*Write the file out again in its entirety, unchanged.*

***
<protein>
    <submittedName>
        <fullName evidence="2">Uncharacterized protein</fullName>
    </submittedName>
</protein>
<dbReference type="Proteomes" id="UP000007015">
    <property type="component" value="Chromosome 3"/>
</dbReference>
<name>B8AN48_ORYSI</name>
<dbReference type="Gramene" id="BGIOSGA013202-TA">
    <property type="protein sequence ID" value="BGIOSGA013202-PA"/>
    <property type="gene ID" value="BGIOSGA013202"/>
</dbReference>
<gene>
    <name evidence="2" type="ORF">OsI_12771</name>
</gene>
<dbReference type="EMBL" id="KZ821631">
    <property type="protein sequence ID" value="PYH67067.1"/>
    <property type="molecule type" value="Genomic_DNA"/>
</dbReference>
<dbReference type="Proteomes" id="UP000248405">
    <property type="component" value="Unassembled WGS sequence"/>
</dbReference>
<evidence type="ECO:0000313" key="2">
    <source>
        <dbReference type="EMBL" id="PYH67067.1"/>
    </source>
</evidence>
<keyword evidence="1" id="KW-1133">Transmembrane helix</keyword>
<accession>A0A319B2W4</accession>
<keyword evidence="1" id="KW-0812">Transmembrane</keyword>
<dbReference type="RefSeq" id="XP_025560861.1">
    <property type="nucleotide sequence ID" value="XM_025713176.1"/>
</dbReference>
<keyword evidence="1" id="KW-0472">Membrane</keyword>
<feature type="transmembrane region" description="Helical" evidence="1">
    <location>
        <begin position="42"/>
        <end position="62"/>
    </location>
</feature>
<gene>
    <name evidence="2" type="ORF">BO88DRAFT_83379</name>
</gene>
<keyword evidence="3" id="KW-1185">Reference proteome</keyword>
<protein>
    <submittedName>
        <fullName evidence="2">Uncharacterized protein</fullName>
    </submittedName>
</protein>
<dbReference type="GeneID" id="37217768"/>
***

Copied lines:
<protein>
    <submittedName>
        <fullName evidence="2">Uncharacterized protein</fullName>
    </submittedName>
</protein>
<dbReference type="Proteomes" id="UP000007015">
    <property type="component" value="Chromosome 3"/>
</dbReference>
<name>B8AN48_ORYSI</name>
<dbReference type="Gramene" id="BGIOSGA013202-TA">
    <property type="protein sequence ID" value="BGIOSGA013202-PA"/>
    <property type="gene ID" value="BGIOSGA013202"/>
</dbReference>
<gene>
    <name evidence="2" type="ORF">OsI_12771</name>
</gene>
<dbReference type="EMBL" id="KZ821631">
    <property type="protein sequence ID" value="PYH67067.1"/>
    <property type="molecule type" value="Genomic_DNA"/>
</dbReference>
<dbReference type="Proteomes" id="UP000248405">
    <property type="component" value="Unassembled WGS sequence"/>
</dbReference>
<evidence type="ECO:0000313" key="2">
    <source>
        <dbReference type="EMBL" id="PYH67067.1"/>
    </source>
</evidence>
<keyword evidence="1" id="KW-1133">Transmembrane helix</keyword>
<accession>A0A319B2W4</accession>
<keyword evidence="1" id="KW-0812">Transmembrane</keyword>
<dbReference type="RefSeq" id="XP_025560861.1">
    <property type="nucleotide sequence ID" value="XM_025713176.1"/>
</dbReference>
<keyword evidence="1" id="KW-0472">Membrane</keyword>
<feature type="transmembrane region" description="Helical" evidence="1">
    <location>
        <begin position="42"/>
        <end position="62"/>
    </location>
</feature>
<gene>
    <name evidence="2" type="ORF">BO88DRAFT_83379</name>
</gene>
<keyword evidence="3" id="KW-1185">Reference proteome</keyword>
<protein>
    <submittedName>
        <fullName evidence="2">Uncharacterized protein</fullName>
    </submittedName>
</protein>
<dbReference type="GeneID" id="37217768"/>